My nephew downloaded the app and once he had a chance to start looking at it he called me back within 30 minutes. He said anyone who's a programmer who knows how to hook up an iPad to another computer could easily cheat using the app.
He said he could see all the cards and do whatever he wanted. I asked him if he could give me a demo, and we played a game and he sent me three kings on top, a flush in the middle, and a straight flush in the back. He explained that anyone who was a programmer or who had a friend who was a programmer could cheat me at the game, no problem.
Using a proxy server, with the current version of the app, you can see all thirteen cards of yours and your opponents when each deal is begun. Most cheaters wouldn't spend the time to change the cards as my nephew did. They would know whether their flushes and full houses were going to come in, which allows them to play efficiently like normal Chinese poker.
It was just as I'd expected. I began calling around to people who were playing a lot. Pretty much anybody who has won big at this game at this point is under suspicion, because it's so easy to cheat.
My nephew got in touch with the app's programmers to tell them what they have to do to fix their app. The Apple documentation actually explains how to make an app secure, but when these programmers wrote this Open-Face Chinese Poker app, they didn't know people were going to be playing for lots of money using it. And so they didn't write it in a secure way, because they thought it was just going to be a fun game that people were going to play for free. So it's not even really their fault.
Besides offering a specific warning here about the Open-Face Chinese Poker app and its current vulnerabilities to cheating, then, I think there are two broader morals to the story.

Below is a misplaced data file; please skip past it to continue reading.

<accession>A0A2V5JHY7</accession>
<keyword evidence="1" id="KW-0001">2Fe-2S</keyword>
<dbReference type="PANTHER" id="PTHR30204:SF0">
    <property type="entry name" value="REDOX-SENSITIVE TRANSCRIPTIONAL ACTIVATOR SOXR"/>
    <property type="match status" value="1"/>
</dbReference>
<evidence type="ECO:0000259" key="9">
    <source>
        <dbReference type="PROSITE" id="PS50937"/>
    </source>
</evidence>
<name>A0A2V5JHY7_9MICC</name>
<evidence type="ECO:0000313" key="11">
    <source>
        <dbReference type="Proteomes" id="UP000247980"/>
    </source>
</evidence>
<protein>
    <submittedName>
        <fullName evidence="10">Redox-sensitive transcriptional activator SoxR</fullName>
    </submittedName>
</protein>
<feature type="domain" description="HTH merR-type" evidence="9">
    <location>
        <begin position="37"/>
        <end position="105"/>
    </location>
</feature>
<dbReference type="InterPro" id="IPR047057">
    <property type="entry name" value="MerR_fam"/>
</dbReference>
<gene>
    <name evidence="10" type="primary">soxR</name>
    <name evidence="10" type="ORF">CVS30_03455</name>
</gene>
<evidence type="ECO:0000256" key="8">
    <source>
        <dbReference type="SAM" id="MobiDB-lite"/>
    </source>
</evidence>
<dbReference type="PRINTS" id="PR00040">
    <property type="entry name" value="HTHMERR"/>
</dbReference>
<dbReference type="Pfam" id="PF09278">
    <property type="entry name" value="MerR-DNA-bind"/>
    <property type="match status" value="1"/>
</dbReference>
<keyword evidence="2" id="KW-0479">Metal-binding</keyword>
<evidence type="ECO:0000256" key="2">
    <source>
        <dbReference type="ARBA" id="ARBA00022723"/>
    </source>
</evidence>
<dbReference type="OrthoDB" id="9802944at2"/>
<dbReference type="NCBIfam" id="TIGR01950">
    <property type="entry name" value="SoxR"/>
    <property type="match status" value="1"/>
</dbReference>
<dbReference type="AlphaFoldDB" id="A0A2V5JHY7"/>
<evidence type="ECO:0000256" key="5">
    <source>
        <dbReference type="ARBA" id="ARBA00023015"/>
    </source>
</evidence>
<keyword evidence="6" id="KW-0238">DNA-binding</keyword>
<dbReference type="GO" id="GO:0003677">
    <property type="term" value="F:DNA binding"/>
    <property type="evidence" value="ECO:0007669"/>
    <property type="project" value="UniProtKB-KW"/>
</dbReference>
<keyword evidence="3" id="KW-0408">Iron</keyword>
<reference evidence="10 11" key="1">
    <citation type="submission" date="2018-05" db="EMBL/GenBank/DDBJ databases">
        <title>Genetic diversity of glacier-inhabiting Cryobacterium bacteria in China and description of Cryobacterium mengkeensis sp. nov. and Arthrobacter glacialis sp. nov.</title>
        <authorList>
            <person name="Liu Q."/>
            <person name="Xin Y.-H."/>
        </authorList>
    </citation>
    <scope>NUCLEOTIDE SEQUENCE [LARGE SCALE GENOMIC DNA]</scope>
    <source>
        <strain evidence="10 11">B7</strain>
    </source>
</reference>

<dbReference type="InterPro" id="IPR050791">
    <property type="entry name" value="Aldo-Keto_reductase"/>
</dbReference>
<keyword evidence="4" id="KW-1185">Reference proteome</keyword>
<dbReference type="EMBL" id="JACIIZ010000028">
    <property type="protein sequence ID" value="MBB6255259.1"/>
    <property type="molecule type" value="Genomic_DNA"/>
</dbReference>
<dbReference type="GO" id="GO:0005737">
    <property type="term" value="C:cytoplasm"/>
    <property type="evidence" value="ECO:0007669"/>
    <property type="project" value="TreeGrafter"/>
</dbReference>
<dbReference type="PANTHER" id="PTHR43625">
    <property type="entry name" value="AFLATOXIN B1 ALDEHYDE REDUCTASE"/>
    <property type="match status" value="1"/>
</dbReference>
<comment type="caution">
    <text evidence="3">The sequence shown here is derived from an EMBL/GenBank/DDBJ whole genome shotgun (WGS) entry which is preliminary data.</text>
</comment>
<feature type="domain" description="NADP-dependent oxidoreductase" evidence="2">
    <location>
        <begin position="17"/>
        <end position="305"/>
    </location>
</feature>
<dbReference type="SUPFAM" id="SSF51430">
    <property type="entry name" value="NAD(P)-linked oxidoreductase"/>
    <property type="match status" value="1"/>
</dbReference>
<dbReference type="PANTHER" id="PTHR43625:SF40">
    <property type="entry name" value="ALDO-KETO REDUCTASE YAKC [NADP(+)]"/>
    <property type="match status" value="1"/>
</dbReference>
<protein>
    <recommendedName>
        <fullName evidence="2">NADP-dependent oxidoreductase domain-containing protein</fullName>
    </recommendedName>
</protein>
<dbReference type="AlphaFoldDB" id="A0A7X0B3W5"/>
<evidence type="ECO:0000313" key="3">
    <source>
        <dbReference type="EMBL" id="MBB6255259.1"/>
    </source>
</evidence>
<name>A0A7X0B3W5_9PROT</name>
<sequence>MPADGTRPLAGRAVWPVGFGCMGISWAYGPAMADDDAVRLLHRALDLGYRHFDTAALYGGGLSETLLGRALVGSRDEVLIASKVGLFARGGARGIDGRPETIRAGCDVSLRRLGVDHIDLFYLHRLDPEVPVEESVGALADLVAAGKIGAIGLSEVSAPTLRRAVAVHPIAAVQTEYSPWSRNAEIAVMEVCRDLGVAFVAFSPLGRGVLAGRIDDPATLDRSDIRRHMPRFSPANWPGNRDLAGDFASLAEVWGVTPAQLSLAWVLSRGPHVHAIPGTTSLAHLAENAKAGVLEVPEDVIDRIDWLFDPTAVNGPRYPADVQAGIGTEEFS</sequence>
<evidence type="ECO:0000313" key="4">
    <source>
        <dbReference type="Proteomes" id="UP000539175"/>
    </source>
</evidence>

One is that when you play on an app such as this one for money, you better know who you're playing with and that you're in possible danger of being cheated. Even as future games come out, you'll want to remain wary.
To draw a comparison with PokerStars, they have an app with a whole security team of people trying to protect you by keeping track of data, looking at hand histories for anything suspicious, and so forth. It's a very different situation to play an app written by just a couple of guys who weren't really thinking that their game might be played for a lot of money.
So you have to be very wary when playing for any significant sum of money on some of these games that may come out in the future.
Secondly, as a general gambling premise, if you go somewhere and you lose and you don't understand why you're losing -- especially if you seem to be losing in ways that don't seem right to you -- you have to quit. If there's one game where you think the players are better than you but you do okay, go and play in that one even if there might be another game where the players seem really bad, but you don't win.
That's just a general rule of gambling that you need to use to protect yourself.
Barry Greenstein is a member of Team PokerStars Pro